Archive | April, 2013

‘Thou shalt not commit logical fallacies’

Anyone with an interest in science is probably familiar with the logical fallacies so widely used by the touters of quackery, pseudoscience and woo. I have written about a number of them in the context of ‘running’ and there are a lot more to come. I recently came across this poster that summarizes the key […]

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How many are doing ‘barefoot’ or ‘minimalism’ running?

I really don’t know and can find no data on the numbers. Judging by what is online there is an extraordinary presence of ‘barefoot’ and ‘minimalism’ running; there are literally 100’s of blogs, Twitter accounts, Facebook pages, books, eBooks, YouTube Videos, courses etc promoting it and talking about it everywhere you go online. “Barefoot’ and […]

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Vertical Ground Reaction Forces Produced in Shod Running vs. Barefoot Running

This study turned up in my alerts this morning. It was an undergraduate project from Fort Lewis College in Colorado that has not been ‘published’, but is in poster form and was presented at School of Natural and Behavioral Science Undergraduate Research Symposium on the April 18th. Knowing what my students achieve as part of […]

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Calling out the loons

I have started a new category for posts: Fallacies > Loons. I have no problems with professional disagreements; they exist and more often then not are usually respectful. I have always had a problem with the misunderstanding, misquoting, misuse and misinterpretation of research and science, which was a large part of the motivation for starting […]

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Impact Reduction Through Changing to Midfoot Strike Pattern vs Low Drop Footwear

There has been considerable interest recently in altering running technique to reduce impact loads and loading rates in the belief that this might reduce injury rates. There was a recent study I previously wrote about and now there is this one: Impact reduction through long-term intervention in recreational runners: midfoot strike pattern versus low-drop/low-heel height […]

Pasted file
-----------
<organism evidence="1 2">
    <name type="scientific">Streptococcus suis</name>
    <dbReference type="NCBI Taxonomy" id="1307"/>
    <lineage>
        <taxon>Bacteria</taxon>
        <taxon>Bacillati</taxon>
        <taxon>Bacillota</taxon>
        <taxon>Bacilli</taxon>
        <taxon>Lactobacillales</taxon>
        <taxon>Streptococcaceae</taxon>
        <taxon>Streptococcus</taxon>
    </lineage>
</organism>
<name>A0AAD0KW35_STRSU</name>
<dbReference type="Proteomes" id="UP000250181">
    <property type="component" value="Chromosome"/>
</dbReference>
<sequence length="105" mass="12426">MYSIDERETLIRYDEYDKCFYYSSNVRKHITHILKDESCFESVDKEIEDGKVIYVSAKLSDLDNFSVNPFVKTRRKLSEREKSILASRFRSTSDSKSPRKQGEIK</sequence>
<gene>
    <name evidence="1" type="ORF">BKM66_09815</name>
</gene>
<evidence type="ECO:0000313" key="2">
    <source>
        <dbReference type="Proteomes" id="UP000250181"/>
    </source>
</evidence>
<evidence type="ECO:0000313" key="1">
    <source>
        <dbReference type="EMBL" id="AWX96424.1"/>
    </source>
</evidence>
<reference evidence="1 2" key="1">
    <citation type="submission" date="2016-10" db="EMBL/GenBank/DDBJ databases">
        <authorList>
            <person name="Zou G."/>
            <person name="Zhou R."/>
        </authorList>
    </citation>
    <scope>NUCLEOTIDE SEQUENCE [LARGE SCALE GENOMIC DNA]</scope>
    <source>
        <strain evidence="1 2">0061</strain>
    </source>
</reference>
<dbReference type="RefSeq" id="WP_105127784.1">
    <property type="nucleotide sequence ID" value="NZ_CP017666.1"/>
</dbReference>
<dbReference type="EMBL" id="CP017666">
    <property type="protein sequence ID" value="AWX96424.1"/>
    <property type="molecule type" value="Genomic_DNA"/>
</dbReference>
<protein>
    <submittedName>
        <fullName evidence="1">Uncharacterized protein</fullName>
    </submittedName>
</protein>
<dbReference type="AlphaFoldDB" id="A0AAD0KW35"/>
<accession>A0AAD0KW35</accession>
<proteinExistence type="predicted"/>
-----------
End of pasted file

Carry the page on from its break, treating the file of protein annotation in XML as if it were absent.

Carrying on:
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‘Volume’ based injuries vs ‘Pace’ based injuries

The cause of overuse injury in runners is multifactorial and training related issues are commonly cited as a factor. This review investigated some of those issues and proposed an interesting hypothesis: CLASSIFYING RUNNING‐RELATED INJURIES BASED UPON ETIOLOGY, WITH EMPHASIS ON VOLUME AND PACE Rasmus Oestergaard Nielsen, MHSc, Ellen Aagaard Nohr, PhD, Sten Rasmussen, MD, and […]

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Risk of Injury From ‘Pronation’

“Overpronation” and “pronation” are by and large misunderstood and most discussions of it are based on the straw man fallacy and a superficial understanding of it. This means that those discussing “overpronation” and “pronation” are actually discussing something it is not, and then discussing or critiquing that false characterization. I have already done one rant […]

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Risk factors for stress fractures in adolescent runners

Stress fractures are a relatively common problem in runners, and I would speculate they have become more common recently. A new study attempted to identify the risk factors for stress fractures in adolescent runners: Identifying Sex-Specific Risk Factors for Stress Fractures in Adolescent Runners Tenforde, Adam S.; Sayres, Lauren C.; Liz McCurdy, Mary; Sainani, Kristin […]

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Pose Running and Running Economy

This is not exactly new research (its from 2005), but the response to the research in the blogosphere has been telling and follows a familiar pattern and it still continues to be mentioned, which kindled my interest to revisit this paper and review the reaction to it (which is what I like doing!). This study […]

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‘Wishful Thinking’

‘Wishful thinking‘ is a fallacy or, more appropriately, a cognitive bias that puts people in the radar of the skeptics (…and me ☺). According to the Skeptics Dictionary: Wishful thinking is interpreting facts, reports, events, perceptions, etc., according to what one would like to be the case rather than according to the actual evidence. It […]

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